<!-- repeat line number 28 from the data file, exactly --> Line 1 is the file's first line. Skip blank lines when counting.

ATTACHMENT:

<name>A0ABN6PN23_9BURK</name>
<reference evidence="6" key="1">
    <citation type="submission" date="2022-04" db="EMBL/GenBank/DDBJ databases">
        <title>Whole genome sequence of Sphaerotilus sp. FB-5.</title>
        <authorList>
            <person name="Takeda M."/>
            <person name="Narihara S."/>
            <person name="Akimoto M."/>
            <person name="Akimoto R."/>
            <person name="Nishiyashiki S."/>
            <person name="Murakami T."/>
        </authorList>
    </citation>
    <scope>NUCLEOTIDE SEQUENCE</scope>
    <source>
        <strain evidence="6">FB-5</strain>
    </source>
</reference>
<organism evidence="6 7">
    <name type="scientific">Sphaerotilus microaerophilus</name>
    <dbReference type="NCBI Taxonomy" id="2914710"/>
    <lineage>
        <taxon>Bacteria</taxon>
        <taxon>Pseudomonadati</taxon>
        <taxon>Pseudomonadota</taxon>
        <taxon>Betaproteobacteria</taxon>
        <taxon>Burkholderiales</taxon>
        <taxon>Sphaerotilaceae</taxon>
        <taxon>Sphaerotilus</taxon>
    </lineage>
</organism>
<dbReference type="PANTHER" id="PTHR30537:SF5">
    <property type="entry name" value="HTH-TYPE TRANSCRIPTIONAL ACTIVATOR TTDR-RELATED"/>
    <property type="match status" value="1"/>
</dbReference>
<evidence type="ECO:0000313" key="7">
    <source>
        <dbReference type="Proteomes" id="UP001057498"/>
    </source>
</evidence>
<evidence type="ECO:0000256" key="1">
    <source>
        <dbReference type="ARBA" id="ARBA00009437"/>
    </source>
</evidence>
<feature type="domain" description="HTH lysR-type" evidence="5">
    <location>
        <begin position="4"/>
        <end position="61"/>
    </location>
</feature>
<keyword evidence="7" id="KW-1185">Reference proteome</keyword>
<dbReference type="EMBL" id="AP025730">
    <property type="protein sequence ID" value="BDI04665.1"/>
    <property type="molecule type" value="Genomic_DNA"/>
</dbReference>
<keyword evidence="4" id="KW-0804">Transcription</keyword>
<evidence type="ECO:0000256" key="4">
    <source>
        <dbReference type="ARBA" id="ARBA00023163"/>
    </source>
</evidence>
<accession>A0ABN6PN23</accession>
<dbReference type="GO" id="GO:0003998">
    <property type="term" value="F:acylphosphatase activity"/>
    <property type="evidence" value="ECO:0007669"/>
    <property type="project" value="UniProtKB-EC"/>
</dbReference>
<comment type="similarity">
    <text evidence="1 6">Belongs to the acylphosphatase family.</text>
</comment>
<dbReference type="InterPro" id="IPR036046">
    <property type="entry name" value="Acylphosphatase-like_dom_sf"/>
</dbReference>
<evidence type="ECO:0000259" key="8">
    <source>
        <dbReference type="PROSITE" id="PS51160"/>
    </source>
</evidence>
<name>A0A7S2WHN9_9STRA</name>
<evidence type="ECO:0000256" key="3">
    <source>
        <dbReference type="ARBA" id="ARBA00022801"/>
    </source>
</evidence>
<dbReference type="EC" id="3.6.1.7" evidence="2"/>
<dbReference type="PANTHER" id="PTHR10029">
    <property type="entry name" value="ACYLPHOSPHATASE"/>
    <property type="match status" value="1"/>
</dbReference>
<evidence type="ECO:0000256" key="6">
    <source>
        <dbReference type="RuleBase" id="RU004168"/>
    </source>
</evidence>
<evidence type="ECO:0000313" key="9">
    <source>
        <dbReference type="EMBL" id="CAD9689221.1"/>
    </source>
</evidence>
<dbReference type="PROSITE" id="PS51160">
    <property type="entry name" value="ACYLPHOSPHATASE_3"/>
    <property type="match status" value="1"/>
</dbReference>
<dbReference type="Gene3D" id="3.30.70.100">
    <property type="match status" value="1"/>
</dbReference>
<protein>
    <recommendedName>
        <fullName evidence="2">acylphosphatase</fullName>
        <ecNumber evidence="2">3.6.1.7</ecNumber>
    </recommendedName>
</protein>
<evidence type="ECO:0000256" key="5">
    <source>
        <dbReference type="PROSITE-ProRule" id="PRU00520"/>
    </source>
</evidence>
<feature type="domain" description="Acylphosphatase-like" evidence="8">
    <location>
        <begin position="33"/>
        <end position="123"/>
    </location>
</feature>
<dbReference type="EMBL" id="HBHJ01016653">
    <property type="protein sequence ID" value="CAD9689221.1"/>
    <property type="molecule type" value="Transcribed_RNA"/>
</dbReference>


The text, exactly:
        <taxon>Sphaerotilaceae</taxon>